blocs in the country, and if the opposition coalition boosts turnout
in swing counties by 10 percent on voting day, it may be able to force
a run-off, according to Emma Gordon, senior analyst at Bath,
England-based Verisk Maplecroft.
Kenyatta is a member of the Kikuyu community, the largest ethnic group
in the nation, while Odinga is Luo, the third biggest. There are more
than 40 ethnic groups in the nation of 47 million people.
A Kenyatta victory will probably “spark urban rioting in key
opposition hot spots,” albeit at “levels only slightly higher than
seen in 2013,” Gordon said in a report last month.
Kenyatta would take 47 percent of the vote if elections were held now,
pollster Ipsos Kenya said in a survey published May 30. That compares
with 42 percent support for Odinga, according to Ipsos. Respondents in
76 percent of the households said economic conditions have worsened,
citing the rising cost of living, while 71 percent said the nation is
headed in the wrong direction.
NASA can garner about 8.4 million votes in its strongholds against the
ruling Jubilee Party’s estimated 7.2 million, Odinga said. The tide of
voters in so-called battleground counties, with an estimated 5 million
voters, “has changed more in our favor than theirs,” Odinga said.
“You cannot say that 71 percent of the population say the country is
headed in the wrong direction and then the leader of that government
is still leading in the polls,” he said.
Kenya Airways small investors stake to be cut
More than 78,000 small Kenya Airways shareholders are set for a
massive dilution of their stake in the ongoing restructuring that
could leave them owning only about 6.7 per cent of the national
carrier from 43.7 per cent.
An analysis done by Genghis Capital, an investment bank, shows that
based on Kenya Airways’ (KQ) current market price of Sh6.8 per share,
the Treasury will emerge as the biggest shareholder of the national
carrier with a 41.1 per cent stake immediately after conversion of its
debt into shares.
The Treasury has announced plans to convert its Sh25 billion debt into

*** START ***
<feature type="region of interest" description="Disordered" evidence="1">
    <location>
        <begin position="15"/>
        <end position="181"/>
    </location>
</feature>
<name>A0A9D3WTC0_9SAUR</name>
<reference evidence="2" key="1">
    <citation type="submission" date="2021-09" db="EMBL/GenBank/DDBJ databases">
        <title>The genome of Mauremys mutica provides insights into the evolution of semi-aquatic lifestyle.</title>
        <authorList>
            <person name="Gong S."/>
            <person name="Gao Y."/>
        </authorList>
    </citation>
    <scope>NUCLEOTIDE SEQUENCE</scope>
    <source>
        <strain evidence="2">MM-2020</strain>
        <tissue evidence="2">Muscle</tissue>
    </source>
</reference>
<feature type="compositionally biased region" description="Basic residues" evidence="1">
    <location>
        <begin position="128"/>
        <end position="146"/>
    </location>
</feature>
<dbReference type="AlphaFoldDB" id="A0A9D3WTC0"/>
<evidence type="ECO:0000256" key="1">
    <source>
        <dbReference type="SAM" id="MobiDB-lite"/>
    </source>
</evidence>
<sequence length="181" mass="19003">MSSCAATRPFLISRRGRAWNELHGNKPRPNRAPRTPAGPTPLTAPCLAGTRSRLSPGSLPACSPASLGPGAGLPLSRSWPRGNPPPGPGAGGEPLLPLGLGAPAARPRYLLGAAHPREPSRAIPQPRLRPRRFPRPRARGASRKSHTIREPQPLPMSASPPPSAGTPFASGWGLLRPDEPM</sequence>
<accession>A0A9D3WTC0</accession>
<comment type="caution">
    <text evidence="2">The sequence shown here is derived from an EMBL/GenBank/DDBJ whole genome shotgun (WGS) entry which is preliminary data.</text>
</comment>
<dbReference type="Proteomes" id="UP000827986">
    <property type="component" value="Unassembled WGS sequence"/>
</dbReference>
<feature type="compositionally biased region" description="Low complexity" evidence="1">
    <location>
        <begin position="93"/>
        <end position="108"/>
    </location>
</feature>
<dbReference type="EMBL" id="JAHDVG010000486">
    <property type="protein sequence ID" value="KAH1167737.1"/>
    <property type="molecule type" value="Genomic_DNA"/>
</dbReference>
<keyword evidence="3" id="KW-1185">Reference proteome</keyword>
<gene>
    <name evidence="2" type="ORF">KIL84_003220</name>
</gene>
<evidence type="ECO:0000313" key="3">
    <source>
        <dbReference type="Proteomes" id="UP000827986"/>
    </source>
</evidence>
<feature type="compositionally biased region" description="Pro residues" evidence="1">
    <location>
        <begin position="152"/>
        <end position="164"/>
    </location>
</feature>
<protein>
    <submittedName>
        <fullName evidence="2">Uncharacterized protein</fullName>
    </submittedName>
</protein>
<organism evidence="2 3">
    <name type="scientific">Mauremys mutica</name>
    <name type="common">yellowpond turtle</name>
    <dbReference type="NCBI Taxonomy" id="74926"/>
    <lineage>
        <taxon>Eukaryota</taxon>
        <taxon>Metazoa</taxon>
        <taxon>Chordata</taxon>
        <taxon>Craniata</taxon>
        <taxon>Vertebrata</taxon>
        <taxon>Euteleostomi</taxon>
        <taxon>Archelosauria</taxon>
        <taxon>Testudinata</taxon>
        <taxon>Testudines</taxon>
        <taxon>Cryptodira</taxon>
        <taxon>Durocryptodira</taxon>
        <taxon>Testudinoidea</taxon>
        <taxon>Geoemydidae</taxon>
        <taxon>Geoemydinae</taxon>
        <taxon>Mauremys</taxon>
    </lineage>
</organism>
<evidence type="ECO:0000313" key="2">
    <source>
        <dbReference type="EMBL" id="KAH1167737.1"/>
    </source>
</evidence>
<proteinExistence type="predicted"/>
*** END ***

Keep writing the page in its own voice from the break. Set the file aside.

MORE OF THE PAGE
ordinary KQ shares.
Eleven Kenyan banks, which collectively hold Sh23 billion worth of
Kenya Airways loans, will hold a 33.7 per cent stake in the airline
post the debt conversion as per the Genghis Capital analysis.
KLM, which is expected to inject about Sh10.3 billion into the
airline, could see its stake drop to 18.7 per cent. The Treasury is
currently the biggest KQ shareholder with a 29.8 per cent stake while
KLM controls 26.7 per cent of the carrier.
An upcoming rights issue announced Thursday by KQ could see small
shareholders who fail to participate diluted even further.
“We are looking at a possible dilution to current shareholders of
approximately 5.7 times, which translates to a diluted market price of
approximately Sh1.2 per share,” says Genghis in a research note sent
to its clients on Thursday.
“The turnaround programme in place will take time to yield solid
business results, but in the short term, the ticker is deeply dilutive
and speculative in nature,” Genghis adds.
Eleven Kenyan banks, including big lenders Equity, KCB Group,
Co-operative Bank and Commercial Bank of Africa, are expected to swap
the risky Kenya Airways loans for ordinary shares.
The restructuring is expected to be completed in a few weeks.
Genghis’ calculations are based on the assumption that the
restructuring transactions will be based on KQ’s current market price
of Sh6.8 apiece at the Nairobi Securities Exchange (NSE).
KQ’s restructuring plan also involves the government guaranteeing the
airlines loans totalling Sh77.3 billion seeking to relieve it off
repayment pressures and preserve its rating among creditors.
As at March 2016, Kenya Airways had 78, 577 shareholders on its roll,
with local individual investors making up 95.3 per cent of this
The Banks are making out like Bandits.
This Ratio will not fly, in my opinion.
Trans-Century reports FY Earnings here cuts FY Loss 64.34%
Closing Price: 7.50
Total Shares Issued: 280284476.00
Market Capitalization: 2,102,133,570
FY Revenue 8.177350b vs. 11.790227b -30.643%
FY Cost of sales [7.109323b] vs. [9.259631b] -23.222%
FY Gross profit 1.068027b vs. 2.530596b -57.795%
FY Net other income 2.064969b vs. 94.903m +2,075.873%
FY Operating expenses [2.591643b] vs. [2.499253b] 3.697%
FY Profit before depreciation and finance costs 541.353m v. 126.246m +328.808%
FY Impairment losses [724.202m] vs. [371.576m] +94.900%
FY Results from operating activities [902.033m] vs. [1.047349b] -13.875%
FY Forex losses [94.012m] vs. [1.117495b] -91.587%
FY Net finance costs [713.068m] vs. [1.908724b] -62.642%
FY Loss before income tax [1.615101b] vs. [2.956073b] -45.363%
FY Loss for the year [863.890m] vs. [2.422574b] -64.340%
Basic and diluted EPS [1.56] vs. [7.09] +77.997%
Total Assets 18.911552b vs. 21.817981b -13.321%
Total Equity 3.829866b vs. 3.545770b +8.012%
Cash and cash equivalents at the end of the year [196.115m] vs.
''The results were significantly affected by a temporary limitation in
accessing credit lines from our Financiers for the greater part of
2016 due to the perceived uncertainty in the resolution of the
Eurobond which matured in March 2016. Eurobond issue was resolved
during the year''
Engineering division - 12b Order Book
unprecedented increase in order book from regional utilities
strengthened Balance sheet by reducing debt exposure by 6b and
increasing Equity by 2b
Kuramo Africa Opportunity Kenyan vehicle ltd 24.99% via an allotment
of 93,776,173 new ordinary shares
I would have thought they have turned the proverbial corner.
But read this